One would be the big game of the week. The other, more often than not, would be Notre Dame.

Like the Braves in the 80s with their TBS deal, the familiarity with Notre Dame through TV led folks to either love the Irish or despise them. But like them or hate them, you envied where they stood in the media world.

Fast forward to now. Notre Dame built on its exclusiveness to the point where it became the first school to get its own network TV contract in 1991 that has, in time, marginalized the once great power and made its partner, NBC, a college football afterthought. Now, Texas is threatening to go down a similar road of exclusiveness to the point of irrelevance with its fledgling TV network, which is threatening to make Texas have no choice but to become an independent as no conference, including its own Big 12, wants to be associated with a TV deal that gives one program a build-in competitive advantage against all its rivals.

With all the angling for exclusiveness from Notre Dame, perhaps still the most important historical program in the sport, and Texas, currently the sport's most profitable program, neither have mastered the media this year like LSU.

That's right, LSU.

A Tigers game will be featured on ESPN's GameDay for the second time in four weeks today when the No. 2-ranked Tigers visit No. 16 West Virginia. The game, an ABC prime time broadcast, will be the third in four games where LSU held a prime time national TV slot. Two of these games will have been on ABC, Oregon and West Virginia.

For kids growing up and discovering the game right now, they may be looking at LSU today in much the way we did growing up watching Notre Dame monopolize TV (although in this day and age where you can watch dozens of college football games on a given Saturday LSU is far less exclusive).

The Tigers are doing it without ever trying for a network TV deal or even the threat of their own channel.

LSU's approach is just the opposite of that. Instead of trying to make itself exclusive, LSU is succeeding making itself very much a part of the mainstream process. The Tigers are meeting good teams at neutral sites (two national TV neutral site games in two years).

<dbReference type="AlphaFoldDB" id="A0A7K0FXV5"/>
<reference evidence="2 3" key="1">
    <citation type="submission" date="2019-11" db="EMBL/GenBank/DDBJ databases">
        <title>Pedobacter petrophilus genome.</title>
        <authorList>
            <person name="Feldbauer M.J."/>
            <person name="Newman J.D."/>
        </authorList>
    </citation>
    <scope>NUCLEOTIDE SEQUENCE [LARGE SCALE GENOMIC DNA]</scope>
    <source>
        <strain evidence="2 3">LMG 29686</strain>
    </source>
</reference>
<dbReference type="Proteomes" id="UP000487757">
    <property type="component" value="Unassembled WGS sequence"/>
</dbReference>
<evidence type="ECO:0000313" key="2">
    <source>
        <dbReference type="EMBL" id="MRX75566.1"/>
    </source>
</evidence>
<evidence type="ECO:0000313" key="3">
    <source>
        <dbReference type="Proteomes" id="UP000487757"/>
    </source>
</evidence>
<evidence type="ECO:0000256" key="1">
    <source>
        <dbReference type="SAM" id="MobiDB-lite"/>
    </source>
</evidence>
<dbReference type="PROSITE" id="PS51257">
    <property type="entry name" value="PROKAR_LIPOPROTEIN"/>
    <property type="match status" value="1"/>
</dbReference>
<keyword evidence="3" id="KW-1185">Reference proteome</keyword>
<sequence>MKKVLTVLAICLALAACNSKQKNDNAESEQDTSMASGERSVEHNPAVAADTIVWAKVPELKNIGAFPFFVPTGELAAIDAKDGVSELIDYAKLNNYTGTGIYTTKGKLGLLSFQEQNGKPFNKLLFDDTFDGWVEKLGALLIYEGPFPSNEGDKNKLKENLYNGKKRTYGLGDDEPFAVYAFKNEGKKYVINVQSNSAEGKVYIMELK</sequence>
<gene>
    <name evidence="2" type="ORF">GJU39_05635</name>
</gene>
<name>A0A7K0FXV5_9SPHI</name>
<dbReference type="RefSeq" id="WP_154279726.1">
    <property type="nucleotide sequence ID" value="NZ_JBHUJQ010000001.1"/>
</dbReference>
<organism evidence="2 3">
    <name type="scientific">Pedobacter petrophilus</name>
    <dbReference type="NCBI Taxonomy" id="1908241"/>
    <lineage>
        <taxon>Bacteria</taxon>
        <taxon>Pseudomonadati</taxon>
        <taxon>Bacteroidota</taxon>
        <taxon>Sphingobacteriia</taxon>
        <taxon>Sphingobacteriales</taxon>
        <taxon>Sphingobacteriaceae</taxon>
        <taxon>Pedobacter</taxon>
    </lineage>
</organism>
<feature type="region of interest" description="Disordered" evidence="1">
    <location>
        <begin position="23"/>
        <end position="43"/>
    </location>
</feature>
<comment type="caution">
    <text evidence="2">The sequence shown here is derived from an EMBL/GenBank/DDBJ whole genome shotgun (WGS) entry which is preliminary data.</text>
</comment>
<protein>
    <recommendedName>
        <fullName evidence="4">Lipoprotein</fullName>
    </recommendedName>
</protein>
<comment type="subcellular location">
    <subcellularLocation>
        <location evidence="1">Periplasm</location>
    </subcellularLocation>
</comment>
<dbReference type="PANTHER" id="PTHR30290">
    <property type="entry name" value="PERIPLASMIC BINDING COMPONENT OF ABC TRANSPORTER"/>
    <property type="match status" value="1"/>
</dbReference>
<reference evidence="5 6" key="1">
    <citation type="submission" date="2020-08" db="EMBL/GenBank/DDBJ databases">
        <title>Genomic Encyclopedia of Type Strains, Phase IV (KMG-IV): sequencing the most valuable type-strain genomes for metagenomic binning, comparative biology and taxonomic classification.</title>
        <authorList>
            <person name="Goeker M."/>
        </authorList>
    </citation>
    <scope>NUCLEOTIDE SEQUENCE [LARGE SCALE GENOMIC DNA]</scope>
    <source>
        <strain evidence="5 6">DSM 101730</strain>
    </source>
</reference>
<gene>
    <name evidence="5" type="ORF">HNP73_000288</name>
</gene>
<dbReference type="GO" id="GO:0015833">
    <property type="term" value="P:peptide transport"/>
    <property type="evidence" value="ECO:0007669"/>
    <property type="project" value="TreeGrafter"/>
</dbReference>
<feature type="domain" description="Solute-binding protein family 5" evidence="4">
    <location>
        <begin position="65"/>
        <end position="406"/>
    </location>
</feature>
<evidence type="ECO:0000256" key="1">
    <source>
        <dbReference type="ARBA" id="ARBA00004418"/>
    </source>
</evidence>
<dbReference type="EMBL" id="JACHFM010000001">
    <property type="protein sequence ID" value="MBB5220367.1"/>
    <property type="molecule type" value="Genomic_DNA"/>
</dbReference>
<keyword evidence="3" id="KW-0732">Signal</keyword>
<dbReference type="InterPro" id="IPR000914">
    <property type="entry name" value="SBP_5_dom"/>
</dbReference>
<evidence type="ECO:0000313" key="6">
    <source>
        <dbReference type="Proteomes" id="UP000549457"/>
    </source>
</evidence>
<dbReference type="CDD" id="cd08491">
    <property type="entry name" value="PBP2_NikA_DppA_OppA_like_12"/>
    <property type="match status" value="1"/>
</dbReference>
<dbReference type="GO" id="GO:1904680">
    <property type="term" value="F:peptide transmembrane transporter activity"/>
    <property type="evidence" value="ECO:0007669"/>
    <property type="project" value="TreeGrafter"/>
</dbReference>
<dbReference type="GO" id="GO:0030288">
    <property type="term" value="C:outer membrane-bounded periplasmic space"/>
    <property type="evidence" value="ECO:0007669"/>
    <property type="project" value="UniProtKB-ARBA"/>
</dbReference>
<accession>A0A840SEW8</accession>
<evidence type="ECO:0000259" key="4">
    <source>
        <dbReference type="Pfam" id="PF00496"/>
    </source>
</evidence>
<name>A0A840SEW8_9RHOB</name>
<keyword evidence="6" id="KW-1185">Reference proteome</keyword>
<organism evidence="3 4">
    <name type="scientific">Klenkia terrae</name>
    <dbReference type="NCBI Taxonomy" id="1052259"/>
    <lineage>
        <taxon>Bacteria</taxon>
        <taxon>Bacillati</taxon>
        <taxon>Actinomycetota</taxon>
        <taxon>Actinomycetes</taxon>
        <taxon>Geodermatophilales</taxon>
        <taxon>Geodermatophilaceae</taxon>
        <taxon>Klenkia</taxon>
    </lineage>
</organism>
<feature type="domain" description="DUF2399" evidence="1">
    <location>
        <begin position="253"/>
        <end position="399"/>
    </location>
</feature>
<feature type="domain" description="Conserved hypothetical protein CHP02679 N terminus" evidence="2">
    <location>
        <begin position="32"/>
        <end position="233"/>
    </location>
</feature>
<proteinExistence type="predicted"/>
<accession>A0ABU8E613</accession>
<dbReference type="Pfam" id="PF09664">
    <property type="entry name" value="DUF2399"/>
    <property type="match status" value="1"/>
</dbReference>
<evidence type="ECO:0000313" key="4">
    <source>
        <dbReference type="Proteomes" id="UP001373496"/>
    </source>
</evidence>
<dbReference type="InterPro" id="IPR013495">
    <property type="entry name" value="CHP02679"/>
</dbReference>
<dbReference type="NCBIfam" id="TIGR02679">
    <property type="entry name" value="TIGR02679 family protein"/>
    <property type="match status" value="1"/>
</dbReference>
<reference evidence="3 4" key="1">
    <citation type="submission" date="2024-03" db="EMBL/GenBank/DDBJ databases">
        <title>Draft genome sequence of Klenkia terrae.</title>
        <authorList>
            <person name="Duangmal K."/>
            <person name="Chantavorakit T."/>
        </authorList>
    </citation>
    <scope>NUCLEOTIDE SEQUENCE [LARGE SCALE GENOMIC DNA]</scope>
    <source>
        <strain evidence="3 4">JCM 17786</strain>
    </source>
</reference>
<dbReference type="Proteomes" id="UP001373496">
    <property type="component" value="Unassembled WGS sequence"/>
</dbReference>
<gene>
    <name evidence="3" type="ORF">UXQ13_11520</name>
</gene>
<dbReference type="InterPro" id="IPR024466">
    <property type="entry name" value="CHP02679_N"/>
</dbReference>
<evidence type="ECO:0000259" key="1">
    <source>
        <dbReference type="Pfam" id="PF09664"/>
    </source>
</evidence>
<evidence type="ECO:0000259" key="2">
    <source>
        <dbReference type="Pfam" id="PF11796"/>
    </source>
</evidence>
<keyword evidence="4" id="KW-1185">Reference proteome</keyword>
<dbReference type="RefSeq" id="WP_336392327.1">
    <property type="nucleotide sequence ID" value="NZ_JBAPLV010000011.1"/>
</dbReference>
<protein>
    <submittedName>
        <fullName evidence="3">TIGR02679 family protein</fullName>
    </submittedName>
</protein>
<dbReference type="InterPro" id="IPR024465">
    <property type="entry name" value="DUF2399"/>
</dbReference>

They are playing home-and-homes with big-time programs. And they are in the sport's most relevant conference.

This year, the schedule has included a neutral site game against Oregon, last year's national runners-up. Then there was a Thursday night national TV game at Mississippi State. Now, it's on to Morgantown.

It's a built-for-TV schedule that only gets better with No. 3 Alabama, defending national champion Auburn and Florida still ahead.

And it all points in one direction: Contention for a BCS national championship. LSU is following what is widely perceived as the blueprint for achieving such a goal and you can't oversell the importance of that because to a 17-year-old high school student -- the kind of people college programs are working hard to attract every year-- the BCS is all they know. It's been around since 1998. High school seniors were about four at the time.

That means all current prospects know in college football is a system with BCS automatic qualifier leagues, conference championship games, Harris Interactive Polls and that one game at the end of all the bowls that decides the champion. To get there, you have to be in a power league -- the SEC being the most powerful -- and it can't hurt if you win a big, non-conference national game or two early.

In other words, you do what LSU is doing.

Forget remembering when Notre Dame seemed to monopolize college football on TV, up-and-coming players can't even relate to how an independent not in a BCS league can possibly win a national championship, something Notre Dame used to do all the time before the BCS, but not any more. Heck, high school prospects don't even remember when all the big bowls were on New Year's Day.

It's a BCS, ESPN world now.

The SEC is the king of that world and LSU is, at the moment, its prize catch. And it didn't need an exclusive contract with NBC or ESPN to get there.